For the nurses, physicians, paramedics and pilots at STARS, Canada, exposure to traumatic events when treating and transporting patients is seemingly part and parcel of the job. However, according to the results of an online survey, the levels of depression and anxiety they experience are not too dissimilar to those of the general public.
The survey, believed to be the first time STARS teams have been checked for symptoms, was conducted by the University of Regina (U of R), the Regina Qu’Appelle Health Region (RQHR) and STARS between November and February. One hundred STARS members from Saskatchewan, Alberta and Manitoba were asked about events they had witnessed and symptoms they had subsequently experienced.
Five per cent of those surveyed reported symptoms consistent with post-traumatic stress disorder (PTSD), while three per cent relayed severe levels of anxiety and stress, and two per cent showed severe levels of anxiety. Reporting on these unforeseen rates, one of the study’s investigators Michelle McCarron described them as being ‘lower than other research with first responders’.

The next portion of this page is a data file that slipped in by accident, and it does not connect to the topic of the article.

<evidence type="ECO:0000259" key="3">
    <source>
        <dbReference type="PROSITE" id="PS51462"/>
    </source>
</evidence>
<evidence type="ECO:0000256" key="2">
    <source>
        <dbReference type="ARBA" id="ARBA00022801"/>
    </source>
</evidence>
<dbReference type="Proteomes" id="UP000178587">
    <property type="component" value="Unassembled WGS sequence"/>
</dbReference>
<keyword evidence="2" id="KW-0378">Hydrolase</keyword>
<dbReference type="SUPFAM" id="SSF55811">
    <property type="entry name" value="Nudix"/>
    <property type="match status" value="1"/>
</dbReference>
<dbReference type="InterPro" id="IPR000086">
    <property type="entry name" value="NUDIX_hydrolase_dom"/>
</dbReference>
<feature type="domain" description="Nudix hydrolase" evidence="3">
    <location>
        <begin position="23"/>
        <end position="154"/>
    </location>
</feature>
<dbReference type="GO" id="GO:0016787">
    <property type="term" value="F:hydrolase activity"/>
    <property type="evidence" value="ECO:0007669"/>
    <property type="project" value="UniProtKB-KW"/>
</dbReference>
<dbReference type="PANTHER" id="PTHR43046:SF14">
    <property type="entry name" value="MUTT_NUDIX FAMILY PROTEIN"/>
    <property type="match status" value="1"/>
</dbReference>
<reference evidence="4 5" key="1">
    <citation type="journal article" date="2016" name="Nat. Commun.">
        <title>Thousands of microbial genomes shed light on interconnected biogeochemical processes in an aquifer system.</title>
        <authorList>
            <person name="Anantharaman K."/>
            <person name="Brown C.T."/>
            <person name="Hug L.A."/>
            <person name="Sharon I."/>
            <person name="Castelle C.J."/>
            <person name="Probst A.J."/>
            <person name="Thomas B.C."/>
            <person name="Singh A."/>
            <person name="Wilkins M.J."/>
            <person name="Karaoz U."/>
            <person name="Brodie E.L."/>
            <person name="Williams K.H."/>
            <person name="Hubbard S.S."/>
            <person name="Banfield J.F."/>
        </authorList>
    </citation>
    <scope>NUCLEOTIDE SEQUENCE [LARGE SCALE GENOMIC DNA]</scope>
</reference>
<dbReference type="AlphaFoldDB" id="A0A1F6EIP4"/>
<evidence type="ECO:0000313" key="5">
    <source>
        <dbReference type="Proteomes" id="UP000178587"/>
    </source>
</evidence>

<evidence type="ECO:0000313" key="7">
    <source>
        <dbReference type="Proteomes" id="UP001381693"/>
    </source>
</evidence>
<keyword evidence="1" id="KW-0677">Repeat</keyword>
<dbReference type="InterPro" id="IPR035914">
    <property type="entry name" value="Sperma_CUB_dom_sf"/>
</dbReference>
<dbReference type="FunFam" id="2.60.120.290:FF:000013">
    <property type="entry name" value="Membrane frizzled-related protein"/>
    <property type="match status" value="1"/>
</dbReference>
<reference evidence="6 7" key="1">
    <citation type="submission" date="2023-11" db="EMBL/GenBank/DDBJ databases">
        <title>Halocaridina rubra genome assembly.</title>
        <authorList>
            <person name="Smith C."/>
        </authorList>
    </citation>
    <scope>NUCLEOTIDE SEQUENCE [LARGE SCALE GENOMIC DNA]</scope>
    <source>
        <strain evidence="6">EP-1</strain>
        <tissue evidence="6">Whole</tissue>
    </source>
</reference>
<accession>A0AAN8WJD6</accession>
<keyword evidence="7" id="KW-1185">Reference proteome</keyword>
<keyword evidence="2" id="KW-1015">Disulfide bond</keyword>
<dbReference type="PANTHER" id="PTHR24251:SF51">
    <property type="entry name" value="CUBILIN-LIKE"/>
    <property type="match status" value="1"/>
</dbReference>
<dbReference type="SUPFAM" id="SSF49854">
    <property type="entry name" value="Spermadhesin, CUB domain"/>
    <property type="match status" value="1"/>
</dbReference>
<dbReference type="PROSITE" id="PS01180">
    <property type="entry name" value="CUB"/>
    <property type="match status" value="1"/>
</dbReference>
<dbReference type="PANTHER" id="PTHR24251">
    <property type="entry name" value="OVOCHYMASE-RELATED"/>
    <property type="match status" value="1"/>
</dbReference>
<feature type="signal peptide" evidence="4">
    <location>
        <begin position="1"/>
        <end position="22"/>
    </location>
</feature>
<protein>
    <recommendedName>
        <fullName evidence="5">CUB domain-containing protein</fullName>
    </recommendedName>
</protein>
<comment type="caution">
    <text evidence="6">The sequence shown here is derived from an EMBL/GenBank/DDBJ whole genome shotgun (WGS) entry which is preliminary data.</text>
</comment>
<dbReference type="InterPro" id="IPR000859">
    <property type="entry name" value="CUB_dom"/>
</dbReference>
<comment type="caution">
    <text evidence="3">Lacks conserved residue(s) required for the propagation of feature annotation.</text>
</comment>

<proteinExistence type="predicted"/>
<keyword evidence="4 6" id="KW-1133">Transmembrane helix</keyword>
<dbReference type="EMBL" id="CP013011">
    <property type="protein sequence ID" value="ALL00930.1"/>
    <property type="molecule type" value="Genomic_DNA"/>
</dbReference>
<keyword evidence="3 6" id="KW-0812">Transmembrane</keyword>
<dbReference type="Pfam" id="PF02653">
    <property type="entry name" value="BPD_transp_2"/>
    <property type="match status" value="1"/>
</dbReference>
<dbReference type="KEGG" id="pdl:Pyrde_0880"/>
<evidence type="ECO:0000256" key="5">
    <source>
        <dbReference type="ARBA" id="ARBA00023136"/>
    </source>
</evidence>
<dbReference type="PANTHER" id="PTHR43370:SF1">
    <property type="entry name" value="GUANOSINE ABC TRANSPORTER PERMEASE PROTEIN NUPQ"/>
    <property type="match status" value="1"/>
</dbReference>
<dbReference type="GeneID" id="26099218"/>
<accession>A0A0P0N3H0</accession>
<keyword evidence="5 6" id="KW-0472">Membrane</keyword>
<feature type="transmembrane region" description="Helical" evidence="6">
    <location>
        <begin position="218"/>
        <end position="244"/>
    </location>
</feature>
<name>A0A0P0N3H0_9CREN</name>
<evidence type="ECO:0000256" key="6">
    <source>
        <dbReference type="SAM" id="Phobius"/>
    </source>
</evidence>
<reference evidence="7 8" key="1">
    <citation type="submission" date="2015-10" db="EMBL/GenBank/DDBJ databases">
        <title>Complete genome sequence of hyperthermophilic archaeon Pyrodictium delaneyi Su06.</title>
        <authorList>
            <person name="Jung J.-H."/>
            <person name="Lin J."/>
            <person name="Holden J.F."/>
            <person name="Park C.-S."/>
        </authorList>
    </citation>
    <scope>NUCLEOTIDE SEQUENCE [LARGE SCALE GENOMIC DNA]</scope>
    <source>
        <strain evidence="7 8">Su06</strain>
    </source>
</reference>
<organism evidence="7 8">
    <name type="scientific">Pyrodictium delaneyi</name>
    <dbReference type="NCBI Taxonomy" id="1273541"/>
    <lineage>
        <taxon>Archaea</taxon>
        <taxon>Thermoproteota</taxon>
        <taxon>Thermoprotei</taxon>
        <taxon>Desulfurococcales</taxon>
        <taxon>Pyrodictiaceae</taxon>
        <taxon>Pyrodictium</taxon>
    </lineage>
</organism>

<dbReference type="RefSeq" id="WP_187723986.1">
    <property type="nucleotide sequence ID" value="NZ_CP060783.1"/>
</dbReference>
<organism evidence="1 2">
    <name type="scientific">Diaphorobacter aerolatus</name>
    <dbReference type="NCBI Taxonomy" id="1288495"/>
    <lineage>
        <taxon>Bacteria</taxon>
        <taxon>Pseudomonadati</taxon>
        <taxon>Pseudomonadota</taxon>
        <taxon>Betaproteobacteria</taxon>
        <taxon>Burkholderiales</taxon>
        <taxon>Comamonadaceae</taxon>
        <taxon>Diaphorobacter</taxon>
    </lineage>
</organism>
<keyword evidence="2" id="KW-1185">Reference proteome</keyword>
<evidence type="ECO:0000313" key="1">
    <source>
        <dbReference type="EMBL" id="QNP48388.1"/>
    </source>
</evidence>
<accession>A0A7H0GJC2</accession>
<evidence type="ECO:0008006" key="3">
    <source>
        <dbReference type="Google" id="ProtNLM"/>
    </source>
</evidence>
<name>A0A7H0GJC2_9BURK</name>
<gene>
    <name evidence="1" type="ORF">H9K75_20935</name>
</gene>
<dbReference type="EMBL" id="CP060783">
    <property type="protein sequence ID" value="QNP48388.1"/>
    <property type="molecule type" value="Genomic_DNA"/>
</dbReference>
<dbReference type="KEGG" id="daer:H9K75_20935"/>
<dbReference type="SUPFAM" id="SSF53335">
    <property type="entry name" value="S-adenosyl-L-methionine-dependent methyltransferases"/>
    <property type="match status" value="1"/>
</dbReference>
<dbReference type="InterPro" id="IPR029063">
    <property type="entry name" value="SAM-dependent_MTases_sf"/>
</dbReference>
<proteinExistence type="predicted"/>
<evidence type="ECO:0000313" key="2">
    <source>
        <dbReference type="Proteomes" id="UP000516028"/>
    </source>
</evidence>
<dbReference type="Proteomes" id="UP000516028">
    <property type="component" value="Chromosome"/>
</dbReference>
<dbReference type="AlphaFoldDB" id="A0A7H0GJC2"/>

Researchers have pointed out that the results are not necessarily entirely reliable, noting that only a small sample of personnel was used. Flight nurse Tammy Hagerty is herself nonplussed by the findings, divulging that she and her team see ‘the worst of the worst’ and admitting that scene calls are the toughest: “It takes a toll.”
There are numerous theories about why STARS personnel reported lower PTSD symptoms than other first responders (among which prevalence of PTSD varies significantly, from seven per cent to 32 per cent).
Among theories suggested by researchers are that police officers may more openly report their symptoms or that, in fact, STARS personnel have higher levels of resiliency than anticipated by researchers. However, Darcy McKay, clinical operations manager for the STARS Foundation in Regina and a flight paramedic said: “I think it speaks to the people who work here at STARS.”
Researchers have concluded that further research is needed to obtain a clearer result. “We really don’t have enough data to be definitive,” cautioned Nick Carleton, an associate professor at the U of R and co-investigator.